M. A. Foster and A. L. Gaeta, “Wavelength Dependence of the Ultrafast Third-Order Nonlinearity of Silicon,” in Conference on Lasers and Electro-Optics/Quantum Electronics and Laser Science Conference and Photonic Applications Systems Technologies, OSA Technical Digest Series (CD) (Optical Society of America, 2007), paper CTuY5. http://www.opticsinfobase.org/abstract.cfm?URI=CLEO-2007-CTuY5

31.

H. K. Tsang, C. S. Wong, T. K. Liang, I. E. Day, S. W. Roberts, A. Harpin, J. Drake, and M. Asghari, “Optical dispersion, two-photon absorption and self-phase modulation in silicon waveguides at 1.5 µm wavelength,” Appl. Phys. Lett. 80, 416–418 (2002). [CrossRef]

32.

S. F. Preble, Q. Xu, B. S. Schmidt, and M. Lipson, “Ultrafast all-optical modulation on a silicon chip,” Opt. Lett. 30, 2891–2893 (2005) http://www.opticsinfobase.org/abstract.cfm?URI=ol-30-21-2891. [CrossRef] [PubMed]

OCIS Codes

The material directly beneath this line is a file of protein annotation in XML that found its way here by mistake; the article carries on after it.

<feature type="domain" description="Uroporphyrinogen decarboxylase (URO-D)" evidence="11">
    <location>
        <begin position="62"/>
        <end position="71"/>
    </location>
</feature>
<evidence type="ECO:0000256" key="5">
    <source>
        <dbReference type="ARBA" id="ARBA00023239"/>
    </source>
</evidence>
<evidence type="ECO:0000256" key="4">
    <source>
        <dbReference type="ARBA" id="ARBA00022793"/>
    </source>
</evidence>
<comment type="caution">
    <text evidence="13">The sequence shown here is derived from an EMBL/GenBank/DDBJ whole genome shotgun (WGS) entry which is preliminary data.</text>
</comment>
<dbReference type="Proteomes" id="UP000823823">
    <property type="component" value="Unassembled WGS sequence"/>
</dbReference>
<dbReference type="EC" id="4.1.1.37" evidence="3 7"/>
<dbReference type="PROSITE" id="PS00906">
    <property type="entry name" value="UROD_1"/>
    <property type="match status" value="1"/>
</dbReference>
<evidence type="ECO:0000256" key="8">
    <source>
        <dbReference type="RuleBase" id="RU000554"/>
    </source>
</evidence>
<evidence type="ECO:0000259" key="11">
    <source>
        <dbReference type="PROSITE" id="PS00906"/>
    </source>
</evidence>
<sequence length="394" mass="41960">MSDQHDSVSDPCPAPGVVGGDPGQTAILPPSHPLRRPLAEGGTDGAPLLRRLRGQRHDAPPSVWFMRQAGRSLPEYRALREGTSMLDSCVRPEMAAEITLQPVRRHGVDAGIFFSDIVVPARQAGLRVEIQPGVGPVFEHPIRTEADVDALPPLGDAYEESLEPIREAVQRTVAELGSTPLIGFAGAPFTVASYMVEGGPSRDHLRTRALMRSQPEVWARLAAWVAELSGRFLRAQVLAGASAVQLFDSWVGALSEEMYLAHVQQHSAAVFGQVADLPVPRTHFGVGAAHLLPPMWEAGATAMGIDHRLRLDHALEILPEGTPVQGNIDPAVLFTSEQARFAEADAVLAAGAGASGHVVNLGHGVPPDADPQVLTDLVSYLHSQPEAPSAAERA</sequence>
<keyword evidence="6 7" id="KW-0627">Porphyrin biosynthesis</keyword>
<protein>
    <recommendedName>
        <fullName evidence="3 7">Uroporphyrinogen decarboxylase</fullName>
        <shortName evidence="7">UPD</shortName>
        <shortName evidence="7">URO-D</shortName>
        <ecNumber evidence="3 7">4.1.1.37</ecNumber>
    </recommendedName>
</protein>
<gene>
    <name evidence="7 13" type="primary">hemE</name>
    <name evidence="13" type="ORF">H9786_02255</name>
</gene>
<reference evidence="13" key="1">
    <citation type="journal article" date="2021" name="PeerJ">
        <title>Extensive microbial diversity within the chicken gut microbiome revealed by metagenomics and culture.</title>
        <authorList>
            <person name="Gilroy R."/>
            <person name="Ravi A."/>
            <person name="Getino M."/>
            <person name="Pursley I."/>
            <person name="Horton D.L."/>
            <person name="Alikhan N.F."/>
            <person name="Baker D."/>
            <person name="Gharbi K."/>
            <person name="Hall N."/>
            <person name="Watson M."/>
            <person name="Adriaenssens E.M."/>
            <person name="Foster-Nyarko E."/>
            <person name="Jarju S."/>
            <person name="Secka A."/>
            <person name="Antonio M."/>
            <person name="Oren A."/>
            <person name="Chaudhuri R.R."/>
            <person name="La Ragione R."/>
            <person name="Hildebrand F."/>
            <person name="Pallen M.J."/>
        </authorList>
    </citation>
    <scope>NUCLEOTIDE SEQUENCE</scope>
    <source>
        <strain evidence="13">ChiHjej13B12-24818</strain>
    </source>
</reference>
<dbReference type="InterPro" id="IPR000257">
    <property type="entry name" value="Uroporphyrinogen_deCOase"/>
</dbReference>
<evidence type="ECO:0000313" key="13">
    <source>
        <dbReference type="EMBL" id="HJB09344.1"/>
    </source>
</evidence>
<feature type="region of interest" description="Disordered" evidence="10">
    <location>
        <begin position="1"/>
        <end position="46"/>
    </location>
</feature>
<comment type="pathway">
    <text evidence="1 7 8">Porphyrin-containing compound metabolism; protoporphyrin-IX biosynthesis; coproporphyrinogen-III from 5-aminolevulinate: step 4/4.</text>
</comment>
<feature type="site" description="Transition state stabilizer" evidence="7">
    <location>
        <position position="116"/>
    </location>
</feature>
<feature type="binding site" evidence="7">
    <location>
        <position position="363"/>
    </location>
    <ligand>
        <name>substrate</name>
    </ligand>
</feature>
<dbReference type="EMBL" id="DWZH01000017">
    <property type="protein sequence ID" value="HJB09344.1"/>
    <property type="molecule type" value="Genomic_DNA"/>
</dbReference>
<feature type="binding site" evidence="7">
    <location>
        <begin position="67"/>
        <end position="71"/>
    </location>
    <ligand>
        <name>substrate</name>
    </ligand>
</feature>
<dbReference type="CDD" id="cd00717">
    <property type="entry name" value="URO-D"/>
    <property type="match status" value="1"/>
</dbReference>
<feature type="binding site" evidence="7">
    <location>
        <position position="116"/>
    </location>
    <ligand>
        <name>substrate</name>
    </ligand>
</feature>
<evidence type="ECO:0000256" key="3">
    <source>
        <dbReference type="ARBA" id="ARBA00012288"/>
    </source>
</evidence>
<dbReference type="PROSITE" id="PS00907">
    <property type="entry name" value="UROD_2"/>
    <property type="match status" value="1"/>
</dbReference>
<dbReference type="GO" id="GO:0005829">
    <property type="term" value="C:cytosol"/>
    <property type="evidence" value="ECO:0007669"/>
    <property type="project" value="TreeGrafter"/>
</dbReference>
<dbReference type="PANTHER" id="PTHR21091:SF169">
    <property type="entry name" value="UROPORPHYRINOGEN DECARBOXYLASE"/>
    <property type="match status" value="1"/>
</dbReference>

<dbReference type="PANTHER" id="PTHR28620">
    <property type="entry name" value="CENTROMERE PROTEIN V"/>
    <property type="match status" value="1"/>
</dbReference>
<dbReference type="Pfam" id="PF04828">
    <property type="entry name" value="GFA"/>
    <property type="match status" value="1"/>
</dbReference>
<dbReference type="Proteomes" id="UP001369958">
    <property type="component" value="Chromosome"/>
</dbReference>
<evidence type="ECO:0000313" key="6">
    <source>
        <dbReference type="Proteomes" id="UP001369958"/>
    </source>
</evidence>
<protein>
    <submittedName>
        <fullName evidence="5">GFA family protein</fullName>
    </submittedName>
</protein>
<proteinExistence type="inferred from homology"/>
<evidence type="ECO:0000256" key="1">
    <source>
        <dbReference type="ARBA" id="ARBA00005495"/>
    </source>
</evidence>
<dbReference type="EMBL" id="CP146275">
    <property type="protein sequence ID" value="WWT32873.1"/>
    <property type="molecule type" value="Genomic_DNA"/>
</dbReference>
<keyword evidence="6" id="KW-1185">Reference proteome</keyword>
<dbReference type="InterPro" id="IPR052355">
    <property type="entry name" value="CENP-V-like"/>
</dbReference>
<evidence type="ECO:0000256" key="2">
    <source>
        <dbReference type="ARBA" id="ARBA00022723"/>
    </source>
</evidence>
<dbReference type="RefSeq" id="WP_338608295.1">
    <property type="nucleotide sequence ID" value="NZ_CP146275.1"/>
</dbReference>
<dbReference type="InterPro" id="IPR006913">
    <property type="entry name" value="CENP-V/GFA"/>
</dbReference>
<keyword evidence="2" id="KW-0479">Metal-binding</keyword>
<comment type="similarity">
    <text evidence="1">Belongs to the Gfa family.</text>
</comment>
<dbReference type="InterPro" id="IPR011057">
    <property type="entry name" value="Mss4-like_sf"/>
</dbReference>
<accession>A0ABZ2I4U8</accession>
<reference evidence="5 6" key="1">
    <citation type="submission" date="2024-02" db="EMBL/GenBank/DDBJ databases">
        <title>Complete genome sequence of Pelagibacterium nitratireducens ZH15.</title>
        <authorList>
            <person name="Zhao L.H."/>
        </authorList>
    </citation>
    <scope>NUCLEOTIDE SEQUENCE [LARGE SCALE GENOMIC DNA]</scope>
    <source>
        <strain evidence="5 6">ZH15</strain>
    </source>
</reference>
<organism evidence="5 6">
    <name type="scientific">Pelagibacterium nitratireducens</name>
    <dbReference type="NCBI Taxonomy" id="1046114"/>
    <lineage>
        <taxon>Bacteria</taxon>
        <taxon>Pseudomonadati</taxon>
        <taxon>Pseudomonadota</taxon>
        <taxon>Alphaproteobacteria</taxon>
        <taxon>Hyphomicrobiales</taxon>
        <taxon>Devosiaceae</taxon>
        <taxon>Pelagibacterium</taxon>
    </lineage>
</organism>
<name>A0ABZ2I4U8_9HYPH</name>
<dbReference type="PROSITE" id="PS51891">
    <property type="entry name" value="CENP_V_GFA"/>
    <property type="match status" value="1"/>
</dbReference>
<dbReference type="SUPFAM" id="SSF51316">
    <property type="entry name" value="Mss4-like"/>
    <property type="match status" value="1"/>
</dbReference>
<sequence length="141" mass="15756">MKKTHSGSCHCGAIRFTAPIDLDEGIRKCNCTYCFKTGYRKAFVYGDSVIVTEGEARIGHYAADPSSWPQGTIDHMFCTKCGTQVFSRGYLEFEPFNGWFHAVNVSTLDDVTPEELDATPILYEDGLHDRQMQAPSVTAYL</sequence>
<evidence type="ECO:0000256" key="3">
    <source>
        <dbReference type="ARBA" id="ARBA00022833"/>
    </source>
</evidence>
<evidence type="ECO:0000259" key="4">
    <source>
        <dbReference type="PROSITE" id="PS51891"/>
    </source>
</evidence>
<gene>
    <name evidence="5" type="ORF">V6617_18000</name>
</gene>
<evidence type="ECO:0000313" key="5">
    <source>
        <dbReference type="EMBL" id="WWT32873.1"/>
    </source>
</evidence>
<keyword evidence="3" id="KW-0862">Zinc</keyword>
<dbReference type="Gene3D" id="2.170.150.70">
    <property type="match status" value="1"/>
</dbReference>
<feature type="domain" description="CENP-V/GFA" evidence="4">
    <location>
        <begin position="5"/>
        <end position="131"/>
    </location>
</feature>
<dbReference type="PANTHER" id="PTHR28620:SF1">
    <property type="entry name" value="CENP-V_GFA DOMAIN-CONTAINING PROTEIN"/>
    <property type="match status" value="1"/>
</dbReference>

(190.4390) Nonlinear optics : Nonlinear optics, integrated optics
(130.7405) Integrated optics : Wavelength conversion devices

ToC Category:
Integrated Optics

History
Original Manuscript: February 4, 2008
Revised Manuscript: March 19, 2008
Manuscript Accepted: March 19, 2008
Published: March 26, 2008

Citation
Amy C. Turner, Mark A. Foster, Alexander L. Gaeta, and Michal Lipson, "Ultra-low power parametric frequency conversion in a silicon microring resonator," Opt. Express 16, 4881-4887 (2008)
http://www.opticsinfobase.org/oe/abstract.cfm?URI=oe-16-7-4881


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References

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  27. B. G. Lee, B. A. Small, K. Bergman, Q. Xu, and M. Lipson, "Transmission of high-data-rate optical signals through a micrometer-scale silicon ring resonator," Opt. Lett. 31, 2701-2703 (2006). [CrossRef] [PubMed]
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  30. M. A. Foster and A. L. Gaeta, "Wavelength Dependence of the Ultrafast Third-Order Nonlinearity of Silicon," in Conference on Lasers and Electro-Optics/Quantum Electronics and Laser Science Conference and Photonic Applications Systems Technologies, OSA Technical Digest Series (CD) (Optical Society of America, 2007), paper CTuY5. http://www.opticsinfobase.org/abstract.cfm?URI=CLEO-2007-CTuY5
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  32. S. F. Preble, Q. Xu, B. S. Schmidt, and M. Lipson, "Ultrafast all-optical modulation on a silicon chip," Opt. Lett. 30, 2891-2893 (2005) http://www.opticsinfobase.org/abstract.cfm?URI=ol-30-21-2891. [CrossRef] [PubMed]